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Re: Perception is almost entirely a matter of projection.

Post by Angelo Cannata »

What makes you think that it is almost entirely rather than entirely?
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Re: Perception is almost entirely a matter of projection.

Post by Pattern-chaser »

Scott wrote: April 20th, 2021, 3:38 pm Perception is almost entirely a matter of projection.

Generally speaking, each person sees what they want to see.

[...]
LuckyR wrote: April 20th, 2021, 5:51 pm The direction of your commentary is accurate, though the extent is exaggerated. If folks only perceived what they want to perceive there would be no upsetting visions, we would be perpetually happy with what we see.

This is a typographical oversight. This idea, with which we all seem to agree, is normally stated as "people see what they expect to see". So it's not what we want, but what we expect, and I think this explains your doubt?
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Re: Perception is almost entirely a matter of projection.

Post by Pattern-chaser »

Angelo Cannata wrote: April 21st, 2021, 5:15 am What makes you think that it is almost entirely rather than entirely?
The part that is not "projection" is based on sensory data. The rest is made up, during the process of perception ... but it's made up to fit in with the small amount of actual data that (we think) reaches us from a real world that is external to us. So, mostly, but not entirely, projection.
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Re: Perception is almost entirely a matter of projection.

Post by QuestionAll+Nothing »

I also agree perception is the projection. What I would like to propose or incline is that we are seeing time in reverse unknowingly. Just like-How the eye works. The images we see are made up of light reflected from the objects we look at. ... Because the front part of the eye is curved, it bends the light, creating an upside down image on the retina. The brain eventually turns the image the right way up. This intern is the same with time, hints the word (human) not needed to be changed Human means comes from the ground (Etmology) of the word Human). Russel Walter everything is a vortex. If Newton stay long enough to watch the apple fall and stay untill the apple decayed into ground and rose into the atmosphere. So if you were to watch your lives in reverse and you would be made instantly from the ground. This why things like deja vu take place because the mind Is overlapping at times. Yet your mind will always keep you on track to death. Yet truly time in reverse is the correct way to view of the projection. If you were born and then die, reverse the death and you will go back in to you mothers womb. This is why baptism takes place in cultures. This is to remind them, one your mind cannot remember when you were born, two your mind doesn’t know it’s watching time in reverse. Baptism is giving you the wisdom to know the spirit had made you instantly from the ground.

Jesus Teaches Nicodemus

3 Now there was a Pharisee, a man named Nicodemus who was a member of the Jewish ruling council. 2 He came to Jesus at night and said, “Rabbi, we know that you are a teacher who has come from God. For no one could perform the signs you are doing if God were not with him.”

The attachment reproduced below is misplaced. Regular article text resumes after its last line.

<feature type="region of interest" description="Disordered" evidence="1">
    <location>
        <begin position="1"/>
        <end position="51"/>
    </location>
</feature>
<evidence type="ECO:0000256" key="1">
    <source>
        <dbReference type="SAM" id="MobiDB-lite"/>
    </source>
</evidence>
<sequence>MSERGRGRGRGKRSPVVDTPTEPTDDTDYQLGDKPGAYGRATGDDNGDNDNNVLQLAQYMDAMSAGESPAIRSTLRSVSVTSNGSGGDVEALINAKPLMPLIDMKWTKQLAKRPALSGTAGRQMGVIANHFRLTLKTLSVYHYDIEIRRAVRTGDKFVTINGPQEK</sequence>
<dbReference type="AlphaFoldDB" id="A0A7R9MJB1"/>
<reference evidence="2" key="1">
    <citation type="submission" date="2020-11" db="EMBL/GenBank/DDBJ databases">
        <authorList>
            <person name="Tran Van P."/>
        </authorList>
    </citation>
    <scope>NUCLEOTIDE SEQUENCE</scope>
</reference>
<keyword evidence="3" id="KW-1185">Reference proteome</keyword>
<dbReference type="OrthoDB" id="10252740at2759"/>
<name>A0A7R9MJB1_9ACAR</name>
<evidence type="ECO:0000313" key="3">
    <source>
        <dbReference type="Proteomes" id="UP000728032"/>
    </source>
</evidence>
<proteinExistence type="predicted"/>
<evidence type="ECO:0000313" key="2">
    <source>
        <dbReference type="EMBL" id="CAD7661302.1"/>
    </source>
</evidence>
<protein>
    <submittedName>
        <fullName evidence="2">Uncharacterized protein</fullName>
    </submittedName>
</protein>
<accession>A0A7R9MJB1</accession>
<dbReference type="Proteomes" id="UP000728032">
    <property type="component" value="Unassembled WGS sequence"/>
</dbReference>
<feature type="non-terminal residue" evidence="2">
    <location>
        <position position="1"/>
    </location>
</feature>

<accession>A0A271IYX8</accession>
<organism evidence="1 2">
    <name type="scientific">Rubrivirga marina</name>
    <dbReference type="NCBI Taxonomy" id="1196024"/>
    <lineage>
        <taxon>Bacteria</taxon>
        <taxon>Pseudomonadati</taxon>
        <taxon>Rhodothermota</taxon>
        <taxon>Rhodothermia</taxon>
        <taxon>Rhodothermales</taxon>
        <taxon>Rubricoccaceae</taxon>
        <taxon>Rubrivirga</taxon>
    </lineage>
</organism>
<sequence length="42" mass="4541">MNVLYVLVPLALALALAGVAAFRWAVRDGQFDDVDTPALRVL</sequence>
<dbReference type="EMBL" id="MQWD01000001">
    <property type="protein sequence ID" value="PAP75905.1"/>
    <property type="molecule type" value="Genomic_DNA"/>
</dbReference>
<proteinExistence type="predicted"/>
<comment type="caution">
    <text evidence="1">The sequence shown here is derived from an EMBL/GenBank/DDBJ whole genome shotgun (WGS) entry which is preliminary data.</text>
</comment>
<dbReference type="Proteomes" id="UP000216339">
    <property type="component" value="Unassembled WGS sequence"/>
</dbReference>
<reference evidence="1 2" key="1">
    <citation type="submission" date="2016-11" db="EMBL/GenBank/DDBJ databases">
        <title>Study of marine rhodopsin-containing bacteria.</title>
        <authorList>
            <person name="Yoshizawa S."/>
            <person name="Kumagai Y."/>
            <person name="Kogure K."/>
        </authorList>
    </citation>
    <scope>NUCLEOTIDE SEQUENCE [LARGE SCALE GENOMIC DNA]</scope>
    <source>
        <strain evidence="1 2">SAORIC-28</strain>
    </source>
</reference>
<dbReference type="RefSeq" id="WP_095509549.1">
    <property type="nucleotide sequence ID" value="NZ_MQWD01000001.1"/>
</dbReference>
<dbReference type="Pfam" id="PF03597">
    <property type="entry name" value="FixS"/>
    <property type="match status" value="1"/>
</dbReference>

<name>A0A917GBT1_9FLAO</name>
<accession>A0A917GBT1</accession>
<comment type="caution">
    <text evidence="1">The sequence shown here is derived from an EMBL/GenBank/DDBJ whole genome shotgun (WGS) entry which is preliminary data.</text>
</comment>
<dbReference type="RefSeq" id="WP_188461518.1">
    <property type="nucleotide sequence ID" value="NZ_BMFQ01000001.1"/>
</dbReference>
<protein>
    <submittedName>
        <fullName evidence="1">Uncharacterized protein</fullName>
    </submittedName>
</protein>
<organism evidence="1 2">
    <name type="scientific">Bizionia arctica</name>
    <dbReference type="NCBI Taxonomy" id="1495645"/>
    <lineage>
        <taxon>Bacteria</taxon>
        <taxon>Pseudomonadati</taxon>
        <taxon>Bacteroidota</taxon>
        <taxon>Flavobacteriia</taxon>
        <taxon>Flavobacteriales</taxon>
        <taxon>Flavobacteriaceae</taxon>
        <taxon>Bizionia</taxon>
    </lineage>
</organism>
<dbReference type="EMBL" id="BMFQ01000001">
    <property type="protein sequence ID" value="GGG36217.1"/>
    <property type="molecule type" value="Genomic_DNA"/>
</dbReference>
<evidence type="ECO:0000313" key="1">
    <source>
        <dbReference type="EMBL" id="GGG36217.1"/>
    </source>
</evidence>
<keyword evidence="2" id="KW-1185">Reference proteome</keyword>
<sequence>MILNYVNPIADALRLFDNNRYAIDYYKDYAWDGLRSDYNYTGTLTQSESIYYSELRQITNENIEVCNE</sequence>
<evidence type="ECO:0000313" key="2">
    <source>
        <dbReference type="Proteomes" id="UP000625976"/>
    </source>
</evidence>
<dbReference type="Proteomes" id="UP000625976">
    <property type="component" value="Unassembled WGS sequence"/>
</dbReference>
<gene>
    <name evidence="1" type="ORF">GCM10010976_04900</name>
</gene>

3 Jesus replied, “Very truly I tell you, no one can see the kingdom of God unless they are born again.[a]”

4 “How can someone be born when they are old?” Nicodemus asked. “Surely they cannot enter a second time into their mother’s womb to be born!”

5 Jesus answered, “Very truly I tell you, no one can enter the kingdom of God unless they are born of water and the Spirit. 6 Flesh gives birth to flesh, but the Spirit gives birth to spirit. 7 You should not be surprised at my saying, ‘You[c] must be born again.’ 8 The wind blows wherever it pleases. You hear its sound, but you cannot tell where it comes from or where it is going. So it is with everyone born of the Spirit.”[d]
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Re: Perception is almost entirely a matter of projection.

Post by Angelo Cannata »

How can we be sure that even what we consider “sensory data” aren’t just the result of projection? In other words, our entire existence can be considered a dream, because we can’t find anything able to escape with certainty from this hypothesis. Obviously, even our idea that everything might be a dream can be a dream itself, so that we actually don’t even know what we are talking about, we don’t have any idea how things really are, do we?
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Re: Perception is almost entirely a matter of projection.

Post by Eckhart Aurelius Hughes »

Angelo Cannata wrote: April 21st, 2021, 5:15 am What makes you think that it is almost entirely rather than entirely?
I don't think that. Instead, I'm mostly agnostic about that.

A more accurate way to phrase my view would be this: Perception is at least almost entirely a matter of projection.


Pattern-chaser wrote: April 21st, 2021, 9:47 am
Scott wrote: April 20th, 2021, 3:38 pm Perception is almost entirely a matter of projection.

Generally speaking, each person sees what they want to see.

[...]
LuckyR wrote: April 20th, 2021, 5:51 pm The direction of your commentary is accurate, though the extent is exaggerated. If folks only perceived what they want to perceive there would be no upsetting visions, we would be perpetually happy with what we see.